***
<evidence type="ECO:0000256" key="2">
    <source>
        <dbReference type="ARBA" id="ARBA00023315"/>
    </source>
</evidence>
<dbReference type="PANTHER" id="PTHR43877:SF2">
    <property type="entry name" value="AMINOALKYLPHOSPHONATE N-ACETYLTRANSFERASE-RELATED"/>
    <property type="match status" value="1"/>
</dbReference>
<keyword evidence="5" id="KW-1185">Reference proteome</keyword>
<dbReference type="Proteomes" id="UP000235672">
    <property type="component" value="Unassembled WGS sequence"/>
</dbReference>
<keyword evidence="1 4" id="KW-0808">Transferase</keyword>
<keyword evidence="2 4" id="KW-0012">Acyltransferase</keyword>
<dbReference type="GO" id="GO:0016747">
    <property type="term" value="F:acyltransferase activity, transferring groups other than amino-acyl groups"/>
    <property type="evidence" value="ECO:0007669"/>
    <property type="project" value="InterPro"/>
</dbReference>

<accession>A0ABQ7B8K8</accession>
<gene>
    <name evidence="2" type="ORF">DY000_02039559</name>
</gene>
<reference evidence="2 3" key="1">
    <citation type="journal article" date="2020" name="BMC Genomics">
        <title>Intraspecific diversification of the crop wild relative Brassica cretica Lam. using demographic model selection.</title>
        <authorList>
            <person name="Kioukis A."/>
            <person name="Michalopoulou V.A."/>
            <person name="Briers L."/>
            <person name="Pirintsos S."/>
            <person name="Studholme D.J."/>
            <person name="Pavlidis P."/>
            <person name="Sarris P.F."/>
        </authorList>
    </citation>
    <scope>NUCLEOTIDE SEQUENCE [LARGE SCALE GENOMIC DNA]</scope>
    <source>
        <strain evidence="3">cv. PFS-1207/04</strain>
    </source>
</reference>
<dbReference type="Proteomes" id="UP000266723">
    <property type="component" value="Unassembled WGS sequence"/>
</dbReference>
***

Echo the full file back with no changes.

<evidence type="ECO:0000256" key="2">
    <source>
        <dbReference type="ARBA" id="ARBA00023315"/>
    </source>
</evidence>
<dbReference type="PANTHER" id="PTHR43877:SF2">
    <property type="entry name" value="AMINOALKYLPHOSPHONATE N-ACETYLTRANSFERASE-RELATED"/>
    <property type="match status" value="1"/>
</dbReference>
<keyword evidence="5" id="KW-1185">Reference proteome</keyword>
<dbReference type="Proteomes" id="UP000235672">
    <property type="component" value="Unassembled WGS sequence"/>
</dbReference>
<keyword evidence="1 4" id="KW-0808">Transferase</keyword>
<keyword evidence="2 4" id="KW-0012">Acyltransferase</keyword>
<dbReference type="GO" id="GO:0016747">
    <property type="term" value="F:acyltransferase activity, transferring groups other than amino-acyl groups"/>
    <property type="evidence" value="ECO:0007669"/>
    <property type="project" value="InterPro"/>
</dbReference>

<accession>A0ABQ7B8K8</accession>
<gene>
    <name evidence="2" type="ORF">DY000_02039559</name>
</gene>
<reference evidence="2 3" key="1">
    <citation type="journal article" date="2020" name="BMC Genomics">
        <title>Intraspecific diversification of the crop wild relative Brassica cretica Lam. using demographic model selection.</title>
        <authorList>
            <person name="Kioukis A."/>
            <person name="Michalopoulou V.A."/>
            <person name="Briers L."/>
            <person name="Pirintsos S."/>
            <person name="Studholme D.J."/>
            <person name="Pavlidis P."/>
            <person name="Sarris P.F."/>
        </authorList>
    </citation>
    <scope>NUCLEOTIDE SEQUENCE [LARGE SCALE GENOMIC DNA]</scope>
    <source>
        <strain evidence="3">cv. PFS-1207/04</strain>
    </source>
</reference>
<dbReference type="Proteomes" id="UP000266723">
    <property type="component" value="Unassembled WGS sequence"/>
</dbReference>